Sometimes, we don't understand the things we do until several months later. Sometimes, the decisions we felt so compelled to make do not explain themselves until years have past. I don't know about you, but there have been a couple of experiences in my life which I have yet to understand.

One of those experiences was my nine month stint at an international film financing firm in Beverly Hills. It is hard for me to even reflect on it. I think this is because I feel the tension of something that has yet to be processed, has yet to be made clear.

When I first met JP, the man who hired me, I told God "I can't handle another rejection. I have wanted to be in the film industry for so long. I can not handle another 'no.'"

This time, I got a 'yes.'

On September 1st, I drove to Beverly Hills, my stomach a sting of nerves. I parked the car in the wrong part of the garage. I took the wrong elevator to the office. I wore the wrong shoes, but I started, none-the-less. I got along very well with the five men in the office. They liked working with me, and I like working with them, but I still hadn't met my boss, the owner of the company.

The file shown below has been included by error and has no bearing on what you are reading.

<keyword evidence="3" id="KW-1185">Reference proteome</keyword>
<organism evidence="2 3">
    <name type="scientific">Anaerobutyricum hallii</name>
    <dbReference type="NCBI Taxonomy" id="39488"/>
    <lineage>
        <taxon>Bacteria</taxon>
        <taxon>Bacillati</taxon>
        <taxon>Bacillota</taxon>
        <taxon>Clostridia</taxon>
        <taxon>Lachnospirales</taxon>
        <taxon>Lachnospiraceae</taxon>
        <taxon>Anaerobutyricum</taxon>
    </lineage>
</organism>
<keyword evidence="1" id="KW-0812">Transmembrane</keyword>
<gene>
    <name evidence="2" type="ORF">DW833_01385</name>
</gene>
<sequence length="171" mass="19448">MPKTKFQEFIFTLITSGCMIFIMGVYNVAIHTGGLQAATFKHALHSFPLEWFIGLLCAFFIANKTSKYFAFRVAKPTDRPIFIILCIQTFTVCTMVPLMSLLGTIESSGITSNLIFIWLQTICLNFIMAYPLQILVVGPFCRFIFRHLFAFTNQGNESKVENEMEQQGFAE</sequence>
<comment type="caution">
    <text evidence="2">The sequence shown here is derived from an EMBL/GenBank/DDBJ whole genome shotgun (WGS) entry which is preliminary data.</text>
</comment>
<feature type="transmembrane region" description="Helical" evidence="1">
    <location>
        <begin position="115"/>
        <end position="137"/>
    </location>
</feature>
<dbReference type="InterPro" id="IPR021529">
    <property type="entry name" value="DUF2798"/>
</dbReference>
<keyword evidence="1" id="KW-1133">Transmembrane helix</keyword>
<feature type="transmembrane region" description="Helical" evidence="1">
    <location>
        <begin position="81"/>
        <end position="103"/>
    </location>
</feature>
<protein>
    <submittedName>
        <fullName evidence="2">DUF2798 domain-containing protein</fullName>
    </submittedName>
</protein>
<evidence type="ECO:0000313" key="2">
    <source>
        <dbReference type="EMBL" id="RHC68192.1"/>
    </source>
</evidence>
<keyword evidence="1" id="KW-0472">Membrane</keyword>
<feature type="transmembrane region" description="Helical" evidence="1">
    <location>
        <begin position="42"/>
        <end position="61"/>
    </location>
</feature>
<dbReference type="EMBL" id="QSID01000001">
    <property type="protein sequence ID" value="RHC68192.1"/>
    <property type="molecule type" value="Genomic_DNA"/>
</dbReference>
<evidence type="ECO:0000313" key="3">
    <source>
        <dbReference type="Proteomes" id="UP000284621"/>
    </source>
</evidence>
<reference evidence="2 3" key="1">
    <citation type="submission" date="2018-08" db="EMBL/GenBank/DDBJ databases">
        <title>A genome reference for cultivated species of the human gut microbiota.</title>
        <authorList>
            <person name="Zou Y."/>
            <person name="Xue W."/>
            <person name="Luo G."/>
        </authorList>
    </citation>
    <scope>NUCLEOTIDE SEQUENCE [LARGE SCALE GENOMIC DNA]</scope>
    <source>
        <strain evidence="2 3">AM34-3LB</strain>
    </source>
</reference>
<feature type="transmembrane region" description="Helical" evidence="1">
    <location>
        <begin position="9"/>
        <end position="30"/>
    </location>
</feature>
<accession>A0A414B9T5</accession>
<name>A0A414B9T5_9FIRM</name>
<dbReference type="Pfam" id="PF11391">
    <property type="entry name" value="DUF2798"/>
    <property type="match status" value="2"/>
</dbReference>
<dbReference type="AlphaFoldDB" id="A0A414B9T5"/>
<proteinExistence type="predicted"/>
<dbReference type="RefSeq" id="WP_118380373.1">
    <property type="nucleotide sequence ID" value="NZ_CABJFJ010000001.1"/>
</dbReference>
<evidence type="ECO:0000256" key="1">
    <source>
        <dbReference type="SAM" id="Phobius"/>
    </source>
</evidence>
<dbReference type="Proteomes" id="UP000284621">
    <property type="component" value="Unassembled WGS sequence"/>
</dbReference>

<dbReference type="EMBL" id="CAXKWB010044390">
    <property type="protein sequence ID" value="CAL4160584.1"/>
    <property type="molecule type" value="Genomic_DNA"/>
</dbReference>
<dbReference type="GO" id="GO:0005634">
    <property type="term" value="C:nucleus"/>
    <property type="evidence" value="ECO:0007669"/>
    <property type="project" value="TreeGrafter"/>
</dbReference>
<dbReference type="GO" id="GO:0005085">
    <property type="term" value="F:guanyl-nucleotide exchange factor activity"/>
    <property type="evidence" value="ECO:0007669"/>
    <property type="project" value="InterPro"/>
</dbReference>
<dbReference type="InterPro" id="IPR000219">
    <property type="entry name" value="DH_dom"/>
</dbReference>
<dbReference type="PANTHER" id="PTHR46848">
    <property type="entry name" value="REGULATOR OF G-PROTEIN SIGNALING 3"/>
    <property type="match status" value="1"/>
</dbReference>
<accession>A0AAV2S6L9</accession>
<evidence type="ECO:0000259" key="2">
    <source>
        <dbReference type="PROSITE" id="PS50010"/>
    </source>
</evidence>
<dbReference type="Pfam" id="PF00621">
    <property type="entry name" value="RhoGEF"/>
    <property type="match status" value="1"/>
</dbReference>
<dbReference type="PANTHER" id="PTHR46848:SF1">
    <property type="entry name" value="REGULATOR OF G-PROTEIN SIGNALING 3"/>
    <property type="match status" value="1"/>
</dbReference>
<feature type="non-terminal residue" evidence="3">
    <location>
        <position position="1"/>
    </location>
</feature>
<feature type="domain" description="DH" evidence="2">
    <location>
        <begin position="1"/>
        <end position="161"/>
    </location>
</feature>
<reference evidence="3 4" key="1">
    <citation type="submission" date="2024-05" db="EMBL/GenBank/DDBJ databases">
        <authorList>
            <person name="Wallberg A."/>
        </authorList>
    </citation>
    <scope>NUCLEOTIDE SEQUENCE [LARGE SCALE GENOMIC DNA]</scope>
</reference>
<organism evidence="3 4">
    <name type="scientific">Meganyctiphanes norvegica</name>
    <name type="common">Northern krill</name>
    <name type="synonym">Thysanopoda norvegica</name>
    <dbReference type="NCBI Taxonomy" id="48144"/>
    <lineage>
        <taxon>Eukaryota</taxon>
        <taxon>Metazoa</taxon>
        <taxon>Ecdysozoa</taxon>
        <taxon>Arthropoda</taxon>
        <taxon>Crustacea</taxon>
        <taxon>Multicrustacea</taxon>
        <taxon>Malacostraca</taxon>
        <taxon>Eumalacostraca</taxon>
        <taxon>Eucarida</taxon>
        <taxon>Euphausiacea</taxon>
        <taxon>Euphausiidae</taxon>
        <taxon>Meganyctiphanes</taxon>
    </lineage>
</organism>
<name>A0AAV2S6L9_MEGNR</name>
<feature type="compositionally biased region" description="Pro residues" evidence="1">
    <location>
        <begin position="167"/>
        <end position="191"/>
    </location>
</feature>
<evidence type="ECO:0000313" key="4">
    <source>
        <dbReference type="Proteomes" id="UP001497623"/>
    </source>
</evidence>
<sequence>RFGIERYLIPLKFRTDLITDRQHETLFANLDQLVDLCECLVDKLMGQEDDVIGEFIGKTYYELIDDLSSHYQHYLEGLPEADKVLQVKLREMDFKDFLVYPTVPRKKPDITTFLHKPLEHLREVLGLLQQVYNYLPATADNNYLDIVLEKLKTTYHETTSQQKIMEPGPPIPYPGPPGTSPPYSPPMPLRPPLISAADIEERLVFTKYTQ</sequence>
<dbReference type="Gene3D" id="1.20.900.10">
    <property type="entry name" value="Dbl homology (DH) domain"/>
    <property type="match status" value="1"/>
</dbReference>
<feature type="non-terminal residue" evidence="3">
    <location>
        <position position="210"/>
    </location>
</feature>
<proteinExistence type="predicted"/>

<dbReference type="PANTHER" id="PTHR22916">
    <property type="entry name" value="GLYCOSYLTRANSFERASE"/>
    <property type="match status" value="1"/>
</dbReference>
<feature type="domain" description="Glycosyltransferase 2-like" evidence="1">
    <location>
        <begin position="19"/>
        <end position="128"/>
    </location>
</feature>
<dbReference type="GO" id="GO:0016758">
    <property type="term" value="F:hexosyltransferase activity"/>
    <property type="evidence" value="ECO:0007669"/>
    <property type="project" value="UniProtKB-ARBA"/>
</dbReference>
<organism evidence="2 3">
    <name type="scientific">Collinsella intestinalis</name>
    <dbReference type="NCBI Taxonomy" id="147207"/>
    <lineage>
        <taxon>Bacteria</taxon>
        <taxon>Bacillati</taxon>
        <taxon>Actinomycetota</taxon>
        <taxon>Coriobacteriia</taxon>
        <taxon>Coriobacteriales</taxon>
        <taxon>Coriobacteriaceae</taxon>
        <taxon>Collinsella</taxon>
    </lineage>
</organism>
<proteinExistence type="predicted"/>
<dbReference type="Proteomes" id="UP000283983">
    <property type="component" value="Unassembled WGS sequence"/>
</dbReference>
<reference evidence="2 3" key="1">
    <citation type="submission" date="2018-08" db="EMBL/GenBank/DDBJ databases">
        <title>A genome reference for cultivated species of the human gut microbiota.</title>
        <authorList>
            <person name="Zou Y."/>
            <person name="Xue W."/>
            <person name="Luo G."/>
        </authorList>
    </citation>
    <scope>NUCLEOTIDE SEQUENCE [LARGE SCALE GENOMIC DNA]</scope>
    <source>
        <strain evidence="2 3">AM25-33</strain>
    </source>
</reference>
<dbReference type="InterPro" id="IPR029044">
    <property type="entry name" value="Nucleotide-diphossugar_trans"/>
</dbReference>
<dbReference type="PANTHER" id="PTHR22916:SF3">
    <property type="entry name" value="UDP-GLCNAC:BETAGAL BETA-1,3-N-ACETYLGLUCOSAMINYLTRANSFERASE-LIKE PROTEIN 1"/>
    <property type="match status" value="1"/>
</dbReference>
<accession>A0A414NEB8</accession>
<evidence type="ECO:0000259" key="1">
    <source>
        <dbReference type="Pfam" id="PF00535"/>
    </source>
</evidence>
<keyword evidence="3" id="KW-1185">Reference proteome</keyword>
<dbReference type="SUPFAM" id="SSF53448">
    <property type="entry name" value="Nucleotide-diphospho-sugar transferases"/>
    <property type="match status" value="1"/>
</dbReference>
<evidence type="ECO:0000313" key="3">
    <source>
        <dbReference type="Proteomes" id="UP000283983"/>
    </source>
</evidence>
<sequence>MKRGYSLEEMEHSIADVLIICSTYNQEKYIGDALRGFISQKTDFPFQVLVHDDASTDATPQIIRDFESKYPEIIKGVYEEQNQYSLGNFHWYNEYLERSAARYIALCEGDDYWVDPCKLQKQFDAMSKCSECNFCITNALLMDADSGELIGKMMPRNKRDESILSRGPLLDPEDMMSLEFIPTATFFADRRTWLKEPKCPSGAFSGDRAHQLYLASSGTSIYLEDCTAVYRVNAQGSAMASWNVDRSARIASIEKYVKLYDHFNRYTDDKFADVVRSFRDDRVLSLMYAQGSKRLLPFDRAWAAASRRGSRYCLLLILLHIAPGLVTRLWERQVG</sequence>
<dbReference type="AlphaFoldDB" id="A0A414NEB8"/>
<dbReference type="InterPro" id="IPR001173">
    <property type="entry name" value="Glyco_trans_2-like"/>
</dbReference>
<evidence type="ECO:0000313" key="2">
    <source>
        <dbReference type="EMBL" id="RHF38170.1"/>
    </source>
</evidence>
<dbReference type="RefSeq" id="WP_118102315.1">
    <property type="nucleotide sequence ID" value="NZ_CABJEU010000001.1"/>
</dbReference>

He was in Europe when I was hired, and it was another three weeks before he pushed his way through the door, flinging it open in a particular way that I would come to recognize as his "entrance." He sped across the carpet, dragging his Kiton heels in a determined way, which was his signature walk. It was as if he would rocket into flight if he didn't keep his feet pinned to the ground.

JP leapt from his desk, and handling David with agility, turned him toward me. "This is Christin," JP said. David's hand jutted out from beneath his jacket.

"Welcome. You must have really impressed these guys! They're hard to please." I was mute with intimidation. I mumbled an answer, blushed pink, and flopped back into my chair. I was relieved when he turned his direct gaze from me back to JP.